Just about three months into 2023 and we have already witnessed some of the most prominent female leaders globally take a step down – from Marne Levine of Meta to Susan Wojcicki of YouTube to the inspiring New Zealand Prime Minister Jacinda Ardern.
Be it in the corporate, political, or social spheres, the reasons women leaders are stepping away are telling. The 2022 "Women in the Workplace" report by Lean In and McKinsey shows that women leaders are leaving their high-power jobs in large numbers due to burnout. The report indicates that 43% of women leaders experienced burnout in 2021, compared to 31% of men. It suggests that women have to overcome more obstacles than men to achieve the same level of success.
This trend is referred to as the "Great Breakup." As per another McKinsey report, over two million women are contemplating leaving the workforce as they step over invisible threads of societal roles, expectations, stereotypes, and belittling microaggressions to constantly prove themselves.
The case for a more diverse and empathetic culture of work has never been stronger, and yet, it often gets slotted in the ‘good to have’ folder of company cultures rather than at the front and centre. It is important to acknowledge that diversity’s true essence lies in embracing different perspectives and ways of thinking in order to nurture a culture of inclusion and respect.
But, for diversity to make its way to the top of the corporate agenda and for it to be an intrinsic part of organisations requires creating a bias-free environment since inception and not as an afterthought. And this is a change that women leaders and entrepreneurs must lead from the front. As women, it’s time we played our part in fixing the broken rung. One of the key ways to do that is through the power of role models. Seeing a woman in a place of accomplishment plays one of the most critical roles in inspiring young girls to pursue higher goals.
My mother was a producer at Doordarshan and the best part of my day as a child would be to hear her talk about all the interesting things she did at work. I'm proud to have carried that torch of inclusivity forward at Byju's where we have 33%-woman representation on the board, 50% representation on the top management, and 40% representation of women overall, across levels.
The effect of being the only woman in the room is exhausting. Yet, the "solutions" to diversity today often focus on training women to behave and act more like men. This cannot and should not be the answer. Women need organizations that not only recognize their skills as different but celebrate them, for it is this different approach to leadership that gives diversity its power.
For diversity to be a seamless part of work ethos requires some definite steps that leaders can imbibe into organizations: Action over culture Diversity is about action and less about abstract terms of ‘culture’. As women leaders and entrepreneurs committed to empowering the women behind us, we must evaluate cultural aspects of work, but also ensure that the march towards equality is data-driven and procedural.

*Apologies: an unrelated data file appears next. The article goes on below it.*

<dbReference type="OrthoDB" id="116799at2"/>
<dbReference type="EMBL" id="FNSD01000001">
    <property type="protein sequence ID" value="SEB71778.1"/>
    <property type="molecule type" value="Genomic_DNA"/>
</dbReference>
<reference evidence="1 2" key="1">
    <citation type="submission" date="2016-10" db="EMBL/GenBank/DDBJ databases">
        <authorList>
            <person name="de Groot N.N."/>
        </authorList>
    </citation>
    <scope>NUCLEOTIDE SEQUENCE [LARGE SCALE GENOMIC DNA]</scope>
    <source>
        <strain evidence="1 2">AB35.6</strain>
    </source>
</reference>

No amount of cultural work or ideas will compensate for an organization that doesn’t actually have equality in place. Equitable flexibility All employees require flexibility in role adaptation and working patterns throughout their careers. Considerations such as parental and childcare leave should be accommodated for all, but there is no escaping the fact that women often do the majority of the work.
Women are not looking to work less or commit less, but managing work and life challenges is a two-way street, and organizations can play a significant role in creating a supportive culture to enable this balance by providing flexibility to their employees. Weed out unconscious biases While organizations are steadily adapting bias-free recruitment procedures, retaining their skilled women employees requires continuous efforts to ensure that the various skills and behaviours that women bring to the table are appropriately credited.
Unconscious bias remains a significant barrier for women who feel their voices are not being heard and who are denied opportunities for advancement. Gender bias is a significant waste of human potential. Our capacity to utilize all available talent to foster game-changing concepts, technologies, and solutions that will revolutionize the world will determine our ability to build a sustainable and innovative future.
By denying women equal rights, we deny half the world a chance to live life at its fullest, and that is unacceptable. A World Economic Forum pegs that gender parity may not be achieved for another 132 years. We cannot and will not wait that long! It’s a bumpy ride, but with a strong support system of both men and women, and the will to invest in ourselves and the women around us, we can blaze a trail and tip the scales.
There's nothing quite like the impact of women supporting women. When we lift each other up, we create a powerful and enduring force for change. Let's celebrate and honour strong women everywhere - may we recognize them, nurture them, and become them ourselves.
Divya Gokulnath is co-founder of India's most valuable startup, Byju's, owned by Think and Learn Pvt. Ltd.